Some call youth obesity an epidemic. One out of every six American youth is overweight, according to a recent Centers for Disease Control report.
It’s high fives from the doctor, then a check-up for preschool twins celebrating their birthdays in a small examination room at the Creighton University Medical Center in Omaha. The doctor is Cristina Fernandez, a pediatrician who also sees patients at Children’s Hospital. The girls Fernandez is seeing this day aren’t overweight, but many of her patients are.
“Our society makes kids that are going to be bigger than their parents and probably they’re going to die earlier than their parents,” Fernandez said.
More than 12 million kids are considered obese in the United States, according to the Centers for Disease Control. That’s nearly 17 percent of the population. Although a state-by-state breakdown was not part of this CDC report, experts believe the youth obesity percentage may actually be a little higher in Nebraska, especially in rural areas. It’s also more common for boys, more common for minority populations and more common for kids from low socioeconomic situations. Compare the 17 percent national youth obesity rate to the 1970s, when the percentage was just five percent.
“Part of the problem is it’s not one thing,” said Dr. Bob Rauner, who chairs the public health committee of the Nebraska Medical Association. “One is just the food that we eat. It’s more processed now. What we consider to be normal as far as what we drink. It used to be mainly water or milk. People would split a Coke on a date and that was as much pop as people drank. Now it’s normal to have a 20 ounce Coke at lunch and another 20 ounce Coke in the evening. There’s just no way you’re going to work off that many calories. There’s just relentless marketing to kids on things that they shouldn’t be eating anyway. On the Internet and TV, even through the school system. So marketing’s part of it.”
It’s also a matter of how kids are spending their time. Dr. Jennifer Huberty is an associate professor of health, physical education and recreation at the University of Nebraska at Omaha. She says kids model the activity of their parents and just 10 to 15 percent of adults are regularly active.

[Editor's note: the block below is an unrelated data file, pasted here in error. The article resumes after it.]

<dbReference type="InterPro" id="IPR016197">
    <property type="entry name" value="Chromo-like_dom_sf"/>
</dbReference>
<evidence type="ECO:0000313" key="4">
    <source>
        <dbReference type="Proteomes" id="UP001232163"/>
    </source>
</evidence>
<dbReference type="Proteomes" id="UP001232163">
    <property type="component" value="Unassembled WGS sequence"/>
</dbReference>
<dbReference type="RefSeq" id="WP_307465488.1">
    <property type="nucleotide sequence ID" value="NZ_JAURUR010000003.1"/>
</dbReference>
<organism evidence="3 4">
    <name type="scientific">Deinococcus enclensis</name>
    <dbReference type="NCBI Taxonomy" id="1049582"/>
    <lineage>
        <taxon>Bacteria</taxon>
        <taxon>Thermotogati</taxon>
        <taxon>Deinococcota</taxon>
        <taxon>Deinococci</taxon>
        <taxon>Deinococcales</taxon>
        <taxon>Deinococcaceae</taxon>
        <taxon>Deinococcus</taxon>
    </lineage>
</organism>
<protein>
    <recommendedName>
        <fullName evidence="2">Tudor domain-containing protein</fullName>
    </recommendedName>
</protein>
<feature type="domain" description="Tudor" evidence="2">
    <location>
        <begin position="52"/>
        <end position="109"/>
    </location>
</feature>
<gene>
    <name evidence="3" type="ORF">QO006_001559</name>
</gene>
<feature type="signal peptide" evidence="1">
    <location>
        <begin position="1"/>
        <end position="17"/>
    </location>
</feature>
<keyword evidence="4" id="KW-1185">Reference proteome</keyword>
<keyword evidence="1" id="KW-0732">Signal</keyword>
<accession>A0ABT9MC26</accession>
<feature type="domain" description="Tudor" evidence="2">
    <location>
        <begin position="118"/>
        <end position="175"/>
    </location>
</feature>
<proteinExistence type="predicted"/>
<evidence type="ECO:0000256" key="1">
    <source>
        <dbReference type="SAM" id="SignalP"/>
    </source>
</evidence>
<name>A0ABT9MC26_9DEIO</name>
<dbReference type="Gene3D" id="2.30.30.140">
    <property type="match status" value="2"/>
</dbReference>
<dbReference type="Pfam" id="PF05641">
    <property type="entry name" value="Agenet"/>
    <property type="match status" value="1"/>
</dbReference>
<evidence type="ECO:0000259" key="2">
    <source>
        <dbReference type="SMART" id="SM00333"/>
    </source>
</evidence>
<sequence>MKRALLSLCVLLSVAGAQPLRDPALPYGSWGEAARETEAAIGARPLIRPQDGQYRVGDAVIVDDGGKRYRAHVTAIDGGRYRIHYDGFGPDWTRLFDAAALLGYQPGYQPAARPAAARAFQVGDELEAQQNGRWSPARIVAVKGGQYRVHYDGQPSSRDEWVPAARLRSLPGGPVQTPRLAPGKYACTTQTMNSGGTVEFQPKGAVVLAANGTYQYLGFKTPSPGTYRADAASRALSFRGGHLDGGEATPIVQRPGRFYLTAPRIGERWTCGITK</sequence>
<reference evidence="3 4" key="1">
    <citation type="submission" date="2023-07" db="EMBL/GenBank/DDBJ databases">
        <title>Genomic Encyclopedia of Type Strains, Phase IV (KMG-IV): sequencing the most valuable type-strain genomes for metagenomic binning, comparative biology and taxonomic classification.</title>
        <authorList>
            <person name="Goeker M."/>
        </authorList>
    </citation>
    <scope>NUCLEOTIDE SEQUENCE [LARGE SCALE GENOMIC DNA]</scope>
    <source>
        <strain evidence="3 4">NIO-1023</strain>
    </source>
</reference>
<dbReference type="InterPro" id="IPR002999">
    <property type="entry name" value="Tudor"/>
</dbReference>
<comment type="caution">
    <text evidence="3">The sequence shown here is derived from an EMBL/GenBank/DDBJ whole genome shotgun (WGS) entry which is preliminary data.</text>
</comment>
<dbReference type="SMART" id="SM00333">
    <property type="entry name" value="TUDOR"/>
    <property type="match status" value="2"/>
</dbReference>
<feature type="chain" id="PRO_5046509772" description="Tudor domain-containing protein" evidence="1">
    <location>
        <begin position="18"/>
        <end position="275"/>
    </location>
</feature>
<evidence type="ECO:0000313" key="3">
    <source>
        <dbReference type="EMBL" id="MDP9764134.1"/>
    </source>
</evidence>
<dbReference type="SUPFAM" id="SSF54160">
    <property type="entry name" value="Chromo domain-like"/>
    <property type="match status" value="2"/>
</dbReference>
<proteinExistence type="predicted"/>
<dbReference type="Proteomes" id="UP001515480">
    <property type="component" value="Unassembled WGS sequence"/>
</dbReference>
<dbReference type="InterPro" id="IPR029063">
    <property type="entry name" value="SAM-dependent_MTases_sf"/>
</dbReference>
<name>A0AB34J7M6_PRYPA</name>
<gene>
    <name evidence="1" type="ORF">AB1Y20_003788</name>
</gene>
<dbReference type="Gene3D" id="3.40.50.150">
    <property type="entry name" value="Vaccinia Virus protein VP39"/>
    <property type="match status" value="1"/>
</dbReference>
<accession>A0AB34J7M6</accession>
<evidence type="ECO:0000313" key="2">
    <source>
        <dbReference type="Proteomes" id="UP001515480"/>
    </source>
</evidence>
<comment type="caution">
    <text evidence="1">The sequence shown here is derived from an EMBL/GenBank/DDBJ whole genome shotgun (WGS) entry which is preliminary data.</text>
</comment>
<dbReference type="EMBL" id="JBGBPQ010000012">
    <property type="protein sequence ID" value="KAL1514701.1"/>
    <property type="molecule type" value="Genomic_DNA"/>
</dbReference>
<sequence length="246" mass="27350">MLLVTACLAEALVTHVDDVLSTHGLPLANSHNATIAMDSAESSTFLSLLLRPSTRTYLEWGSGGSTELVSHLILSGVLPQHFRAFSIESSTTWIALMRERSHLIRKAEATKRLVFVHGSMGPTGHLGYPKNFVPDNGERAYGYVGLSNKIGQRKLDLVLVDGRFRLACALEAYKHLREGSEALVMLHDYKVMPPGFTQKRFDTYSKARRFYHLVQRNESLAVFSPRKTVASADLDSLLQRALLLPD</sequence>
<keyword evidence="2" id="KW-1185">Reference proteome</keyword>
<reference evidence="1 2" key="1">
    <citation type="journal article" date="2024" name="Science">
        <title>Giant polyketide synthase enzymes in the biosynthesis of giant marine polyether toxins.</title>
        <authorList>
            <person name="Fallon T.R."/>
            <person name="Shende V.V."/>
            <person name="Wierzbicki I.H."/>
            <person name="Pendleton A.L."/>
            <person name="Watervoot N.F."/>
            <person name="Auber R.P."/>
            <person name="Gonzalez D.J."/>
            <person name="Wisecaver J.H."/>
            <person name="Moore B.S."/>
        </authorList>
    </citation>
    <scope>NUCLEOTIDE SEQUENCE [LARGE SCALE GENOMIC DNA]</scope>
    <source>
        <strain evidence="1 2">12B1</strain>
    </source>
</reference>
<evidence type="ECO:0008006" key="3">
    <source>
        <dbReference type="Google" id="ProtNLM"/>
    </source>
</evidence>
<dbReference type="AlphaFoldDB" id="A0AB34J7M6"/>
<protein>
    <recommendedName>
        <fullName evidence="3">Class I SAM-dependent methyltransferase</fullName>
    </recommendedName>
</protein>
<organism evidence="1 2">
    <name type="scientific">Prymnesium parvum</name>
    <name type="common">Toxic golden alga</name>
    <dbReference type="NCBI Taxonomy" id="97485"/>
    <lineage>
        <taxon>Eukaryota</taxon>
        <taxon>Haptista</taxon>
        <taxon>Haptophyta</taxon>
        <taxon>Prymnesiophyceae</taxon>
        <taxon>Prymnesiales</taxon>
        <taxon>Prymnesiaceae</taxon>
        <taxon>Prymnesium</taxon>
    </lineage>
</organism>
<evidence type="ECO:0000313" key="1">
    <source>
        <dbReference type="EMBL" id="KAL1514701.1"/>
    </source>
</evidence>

“So if they’re not doing it themselves, it’s highly unlikely that they’re promoting it in their family life with their children,” Huberty said. “So you know, if they’re coming home from work and watching television, the chances that their child has a TV in their room or is playing Nintendo while their parents are watching television is pretty high.”
Huberty says there’s also a trend toward schools devoting less time to physical activity.
“We know that academic achievement scores and testing are so important now,” Huberty said. “We’re kind of getting overboard with this academic achievement and we’re forgetting that kids need an outlet for physical activity.”
Finding ways to get kids moving again is Huberty’s specialty. She does research and trains educators to make better use of the time they have for physical activity during recess and after school programs.
“So within the recess setting, what we’re trying to do is make sure that in the 15 minutes that children get, if they get it, that they’re getting an opportunity to be active, and at a certain intensity level,” Huberty said. “It’s contributing to the total recommendation, which is 60 minutes every day; and after school, the same thing.”
Rauner said Nebraska lags behind some other states in creating public policy initiatives addressing youth obesity, especially efforts to monitor the problem. But he points to some communities and schools that have been successful in reducing youth obesity, places like Kearney and the Norris schools outside Lincoln. Rauner says successful efforts are usually driven more by passionate advocates.
“You have to have kind of an outside expert, someone who really understands the policy, the public health side of it,” Rauner said. “You have to have grassroots support from either parents or principals or teachers, and you have to have also some support from above meaning the school superintendent or the school board. So the places where it happens is where you get a collection of those people.”
Rauner says there are also lessons to be learned from history, from public health initiatives decades ago addressing the hazards of smoking. He says education alone didn’t reduce smoking, that it took taxation and regulation of cigarette ads and product placement.
“You have to change the environment and the marketing and some other things before you really see widespread change,” Rauner added.
Fernandez says one exciting change is new USDA school meal guidelines, which include increased offerings of fruits, vegetables and whole grain items and requirements milk be fat free or low fat, as well as maximums for the amount of calories in a meal. But she says more is needed, because she sees the impact of youth obesity nearly every day in her practice. Health problems like high cholesterol, and back and neck pain.
“We see our kids that are, for example 8-years-old and 180 pounds, and they already have hypertension,” Fernandez said. “We see diabetes already or insulin resistance that is pre-diabetes symptoms. We see a lot of these issues related to obesity.”
Issues Fernandez says used to be found mostly in adults.
Editor's note: This Signature Story is part of our "Best of 2012" series of reports, airing Dec. 24 to Dec. 28, 2012 on NET Radio, looking back at some of the most memorable Signature Stories from NET News throughout the year. It originally aired June 19.